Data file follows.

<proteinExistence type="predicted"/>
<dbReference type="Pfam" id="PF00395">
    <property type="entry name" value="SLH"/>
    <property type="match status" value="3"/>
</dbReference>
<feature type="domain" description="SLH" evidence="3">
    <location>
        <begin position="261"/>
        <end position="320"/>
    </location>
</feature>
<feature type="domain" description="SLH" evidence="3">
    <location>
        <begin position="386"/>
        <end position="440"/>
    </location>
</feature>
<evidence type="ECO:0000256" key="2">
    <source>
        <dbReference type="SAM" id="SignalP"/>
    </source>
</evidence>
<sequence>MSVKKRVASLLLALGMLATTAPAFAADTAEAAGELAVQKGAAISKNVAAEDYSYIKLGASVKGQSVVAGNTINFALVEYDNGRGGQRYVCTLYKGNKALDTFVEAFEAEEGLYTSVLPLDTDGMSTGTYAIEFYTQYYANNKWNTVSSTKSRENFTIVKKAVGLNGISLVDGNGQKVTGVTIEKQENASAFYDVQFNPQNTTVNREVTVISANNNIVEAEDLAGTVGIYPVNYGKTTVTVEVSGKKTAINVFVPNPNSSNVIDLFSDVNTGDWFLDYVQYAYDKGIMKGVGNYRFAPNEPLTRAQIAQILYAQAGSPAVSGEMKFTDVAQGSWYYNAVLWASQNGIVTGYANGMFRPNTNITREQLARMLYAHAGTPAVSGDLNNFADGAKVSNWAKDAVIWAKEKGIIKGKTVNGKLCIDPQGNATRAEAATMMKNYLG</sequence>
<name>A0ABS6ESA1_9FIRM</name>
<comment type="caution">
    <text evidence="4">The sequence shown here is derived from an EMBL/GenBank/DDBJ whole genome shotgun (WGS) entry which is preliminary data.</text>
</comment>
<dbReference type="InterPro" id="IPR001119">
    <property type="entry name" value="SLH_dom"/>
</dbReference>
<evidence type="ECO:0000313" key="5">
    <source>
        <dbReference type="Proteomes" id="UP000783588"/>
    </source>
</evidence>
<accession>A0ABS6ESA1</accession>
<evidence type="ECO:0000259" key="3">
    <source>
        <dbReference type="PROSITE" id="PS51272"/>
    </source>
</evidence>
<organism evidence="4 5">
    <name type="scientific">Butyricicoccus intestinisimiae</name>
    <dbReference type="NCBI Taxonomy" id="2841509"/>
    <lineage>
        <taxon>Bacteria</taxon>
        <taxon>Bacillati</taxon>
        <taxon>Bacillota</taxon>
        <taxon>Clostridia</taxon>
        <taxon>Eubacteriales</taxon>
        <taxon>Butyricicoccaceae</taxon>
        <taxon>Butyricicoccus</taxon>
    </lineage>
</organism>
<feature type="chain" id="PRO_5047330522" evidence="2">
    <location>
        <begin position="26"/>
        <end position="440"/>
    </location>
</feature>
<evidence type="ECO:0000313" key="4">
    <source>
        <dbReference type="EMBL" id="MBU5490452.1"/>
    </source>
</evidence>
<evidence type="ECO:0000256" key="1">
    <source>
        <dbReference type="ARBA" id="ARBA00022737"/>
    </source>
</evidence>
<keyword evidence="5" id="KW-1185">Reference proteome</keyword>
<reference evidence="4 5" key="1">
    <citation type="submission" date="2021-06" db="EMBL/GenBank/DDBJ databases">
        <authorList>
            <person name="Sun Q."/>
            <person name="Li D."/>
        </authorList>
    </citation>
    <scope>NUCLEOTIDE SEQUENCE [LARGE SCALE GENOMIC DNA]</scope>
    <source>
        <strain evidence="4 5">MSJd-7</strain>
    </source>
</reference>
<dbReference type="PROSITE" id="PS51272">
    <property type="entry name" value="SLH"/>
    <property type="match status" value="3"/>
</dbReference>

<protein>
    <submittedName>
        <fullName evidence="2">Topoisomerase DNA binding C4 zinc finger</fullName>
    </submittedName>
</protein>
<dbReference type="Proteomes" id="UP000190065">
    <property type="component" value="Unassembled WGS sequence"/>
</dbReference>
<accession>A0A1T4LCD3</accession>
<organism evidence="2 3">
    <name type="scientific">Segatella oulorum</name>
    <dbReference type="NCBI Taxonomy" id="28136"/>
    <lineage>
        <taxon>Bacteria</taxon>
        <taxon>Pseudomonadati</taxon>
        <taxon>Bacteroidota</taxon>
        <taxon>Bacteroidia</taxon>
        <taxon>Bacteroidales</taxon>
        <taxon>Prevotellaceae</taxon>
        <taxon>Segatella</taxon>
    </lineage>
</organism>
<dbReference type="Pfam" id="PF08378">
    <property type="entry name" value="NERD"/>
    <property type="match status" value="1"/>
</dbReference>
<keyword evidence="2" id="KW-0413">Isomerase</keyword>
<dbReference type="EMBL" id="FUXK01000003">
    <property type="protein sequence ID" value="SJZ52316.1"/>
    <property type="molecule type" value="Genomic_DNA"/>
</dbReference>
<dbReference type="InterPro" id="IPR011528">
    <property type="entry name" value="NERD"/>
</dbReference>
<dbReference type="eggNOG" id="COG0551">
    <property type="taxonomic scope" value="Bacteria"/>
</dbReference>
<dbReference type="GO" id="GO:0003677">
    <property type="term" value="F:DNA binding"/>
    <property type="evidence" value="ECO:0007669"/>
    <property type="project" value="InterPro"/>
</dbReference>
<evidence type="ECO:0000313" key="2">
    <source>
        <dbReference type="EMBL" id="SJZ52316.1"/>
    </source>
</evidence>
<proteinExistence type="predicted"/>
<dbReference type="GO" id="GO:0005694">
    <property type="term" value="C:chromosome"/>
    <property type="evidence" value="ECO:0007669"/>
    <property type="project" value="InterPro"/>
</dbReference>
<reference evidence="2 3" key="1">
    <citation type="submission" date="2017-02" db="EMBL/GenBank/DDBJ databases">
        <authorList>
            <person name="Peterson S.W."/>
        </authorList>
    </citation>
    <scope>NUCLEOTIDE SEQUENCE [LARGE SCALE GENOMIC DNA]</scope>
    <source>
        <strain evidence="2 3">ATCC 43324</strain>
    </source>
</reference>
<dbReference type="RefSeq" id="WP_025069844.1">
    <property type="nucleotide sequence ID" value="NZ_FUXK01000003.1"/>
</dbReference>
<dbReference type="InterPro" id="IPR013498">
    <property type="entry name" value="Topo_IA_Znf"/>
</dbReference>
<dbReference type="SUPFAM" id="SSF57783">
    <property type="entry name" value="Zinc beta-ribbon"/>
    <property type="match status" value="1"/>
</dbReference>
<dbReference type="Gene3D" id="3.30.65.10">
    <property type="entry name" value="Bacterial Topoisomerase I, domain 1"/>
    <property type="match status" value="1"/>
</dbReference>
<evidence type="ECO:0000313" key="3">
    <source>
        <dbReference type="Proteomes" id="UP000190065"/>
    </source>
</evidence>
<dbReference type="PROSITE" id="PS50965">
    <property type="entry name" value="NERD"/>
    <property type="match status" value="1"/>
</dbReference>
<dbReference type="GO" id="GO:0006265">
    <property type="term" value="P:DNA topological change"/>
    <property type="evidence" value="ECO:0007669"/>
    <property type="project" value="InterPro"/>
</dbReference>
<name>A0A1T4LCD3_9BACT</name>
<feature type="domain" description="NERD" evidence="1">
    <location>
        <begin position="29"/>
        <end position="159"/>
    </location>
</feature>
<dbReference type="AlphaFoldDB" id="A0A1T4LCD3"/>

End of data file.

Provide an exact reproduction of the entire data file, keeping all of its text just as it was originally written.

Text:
<proteinExistence type="predicted"/>
<dbReference type="Pfam" id="PF00395">
    <property type="entry name" value="SLH"/>
    <property type="match status" value="3"/>
</dbReference>
<feature type="domain" description="SLH" evidence="3">
    <location>
        <begin position="261"/>
        <end position="320"/>
    </location>
</feature>
<feature type="domain" description="SLH" evidence="3">
    <location>
        <begin position="386"/>
        <end position="440"/>
    </location>
</feature>
<evidence type="ECO:0000256" key="2">
    <source>
        <dbReference type="SAM" id="SignalP"/>
    </source>
</evidence>
<sequence>MSVKKRVASLLLALGMLATTAPAFAADTAEAAGELAVQKGAAISKNVAAEDYSYIKLGASVKGQSVVAGNTINFALVEYDNGRGGQRYVCTLYKGNKALDTFVEAFEAEEGLYTSVLPLDTDGMSTGTYAIEFYTQYYANNKWNTVSSTKSRENFTIVKKAVGLNGISLVDGNGQKVTGVTIEKQENASAFYDVQFNPQNTTVNREVTVISANNNIVEAEDLAGTVGIYPVNYGKTTVTVEVSGKKTAINVFVPNPNSSNVIDLFSDVNTGDWFLDYVQYAYDKGIMKGVGNYRFAPNEPLTRAQIAQILYAQAGSPAVSGEMKFTDVAQGSWYYNAVLWASQNGIVTGYANGMFRPNTNITREQLARMLYAHAGTPAVSGDLNNFADGAKVSNWAKDAVIWAKEKGIIKGKTVNGKLCIDPQGNATRAEAATMMKNYLG</sequence>
<name>A0ABS6ESA1_9FIRM</name>
<comment type="caution">
    <text evidence="4">The sequence shown here is derived from an EMBL/GenBank/DDBJ whole genome shotgun (WGS) entry which is preliminary data.</text>
</comment>
<dbReference type="InterPro" id="IPR001119">
    <property type="entry name" value="SLH_dom"/>
</dbReference>
<evidence type="ECO:0000313" key="5">
    <source>
        <dbReference type="Proteomes" id="UP000783588"/>
    </source>
</evidence>
<accession>A0ABS6ESA1</accession>
<evidence type="ECO:0000259" key="3">
    <source>
        <dbReference type="PROSITE" id="PS51272"/>
    </source>
</evidence>
<organism evidence="4 5">
    <name type="scientific">Butyricicoccus intestinisimiae</name>
    <dbReference type="NCBI Taxonomy" id="2841509"/>
    <lineage>
        <taxon>Bacteria</taxon>
        <taxon>Bacillati</taxon>
        <taxon>Bacillota</taxon>
        <taxon>Clostridia</taxon>
        <taxon>Eubacteriales</taxon>
        <taxon>Butyricicoccaceae</taxon>
        <taxon>Butyricicoccus</taxon>
    </lineage>
</organism>
<feature type="chain" id="PRO_5047330522" evidence="2">
    <location>
        <begin position="26"/>
        <end position="440"/>
    </location>
</feature>
<evidence type="ECO:0000313" key="4">
    <source>
        <dbReference type="EMBL" id="MBU5490452.1"/>
    </source>
</evidence>
<evidence type="ECO:0000256" key="1">
    <source>
        <dbReference type="ARBA" id="ARBA00022737"/>
    </source>
</evidence>
<keyword evidence="5" id="KW-1185">Reference proteome</keyword>
<reference evidence="4 5" key="1">
    <citation type="submission" date="2021-06" db="EMBL/GenBank/DDBJ databases">
        <authorList>
            <person name="Sun Q."/>
            <person name="Li D."/>
        </authorList>
    </citation>
    <scope>NUCLEOTIDE SEQUENCE [LARGE SCALE GENOMIC DNA]</scope>
    <source>
        <strain evidence="4 5">MSJd-7</strain>
    </source>
</reference>
<dbReference type="PROSITE" id="PS51272">
    <property type="entry name" value="SLH"/>
    <property type="match status" value="3"/>
</dbReference>

<protein>
    <submittedName>
        <fullName evidence="2">Topoisomerase DNA binding C4 zinc finger</fullName>
    </submittedName>
</protein>
<dbReference type="Proteomes" id="UP000190065">
    <property type="component" value="Unassembled WGS sequence"/>
</dbReference>
<accession>A0A1T4LCD3</accession>
<organism evidence="2 3">
    <name type="scientific">Segatella oulorum</name>
    <dbReference type="NCBI Taxonomy" id="28136"/>
    <lineage>
        <taxon>Bacteria</taxon>
        <taxon>Pseudomonadati</taxon>
        <taxon>Bacteroidota</taxon>
        <taxon>Bacteroidia</taxon>
        <taxon>Bacteroidales</taxon>
        <taxon>Prevotellaceae</taxon>
        <taxon>Segatella</taxon>
    </lineage>
</organism>
<dbReference type="Pfam" id="PF08378">
    <property type="entry name" value="NERD"/>
    <property type="match status" value="1"/>
</dbReference>
<keyword evidence="2" id="KW-0413">Isomerase</keyword>
<dbReference type="EMBL" id="FUXK01000003">
    <property type="protein sequence ID" value="SJZ52316.1"/>
    <property type="molecule type" value="Genomic_DNA"/>
</dbReference>
<dbReference type="InterPro" id="IPR011528">
    <property type="entry name" value="NERD"/>
</dbReference>
<dbReference type="eggNOG" id="COG0551">
    <property type="taxonomic scope" value="Bacteria"/>
</dbReference>
<dbReference type="GO" id="GO:0003677">
    <property type="term" value="F:DNA binding"/>
    <property type="evidence" value="ECO:0007669"/>
    <property type="project" value="InterPro"/>
</dbReference>
<evidence type="ECO:0000313" key="2">
    <source>
        <dbReference type="EMBL" id="SJZ52316.1"/>
    </source>
</evidence>
<proteinExistence type="predicted"/>
<dbReference type="GO" id="GO:0005694">
    <property type="term" value="C:chromosome"/>
    <property type="evidence" value="ECO:0007669"/>
    <property type="project" value="InterPro"/>
</dbReference>
<reference evidence="2 3" key="1">
    <citation type="submission" date="2017-02" db="EMBL/GenBank/DDBJ databases">
        <authorList>
            <person name="Peterson S.W."/>
        </authorList>
    </citation>
    <scope>NUCLEOTIDE SEQUENCE [LARGE SCALE GENOMIC DNA]</scope>
    <source>
        <strain evidence="2 3">ATCC 43324</strain>
    </source>
</reference>
<dbReference type="RefSeq" id="WP_025069844.1">
    <property type="nucleotide sequence ID" value="NZ_FUXK01000003.1"/>
</dbReference>
<dbReference type="InterPro" id="IPR013498">
    <property type="entry name" value="Topo_IA_Znf"/>
</dbReference>
<dbReference type="SUPFAM" id="SSF57783">
    <property type="entry name" value="Zinc beta-ribbon"/>
    <property type="match status" value="1"/>
</dbReference>
<dbReference type="Gene3D" id="3.30.65.10">
    <property type="entry name" value="Bacterial Topoisomerase I, domain 1"/>
    <property type="match status" value="1"/>
</dbReference>
<evidence type="ECO:0000313" key="3">
    <source>
        <dbReference type="Proteomes" id="UP000190065"/>
    </source>
</evidence>
<dbReference type="PROSITE" id="PS50965">
    <property type="entry name" value="NERD"/>
    <property type="match status" value="1"/>
</dbReference>
<dbReference type="GO" id="GO:0006265">
    <property type="term" value="P:DNA topological change"/>
    <property type="evidence" value="ECO:0007669"/>
    <property type="project" value="InterPro"/>
</dbReference>
<name>A0A1T4LCD3_9BACT</name>
<feature type="domain" description="NERD" evidence="1">
    <location>
        <begin position="29"/>
        <end position="159"/>
    </location>
</feature>
<dbReference type="AlphaFoldDB" id="A0A1T4LCD3"/>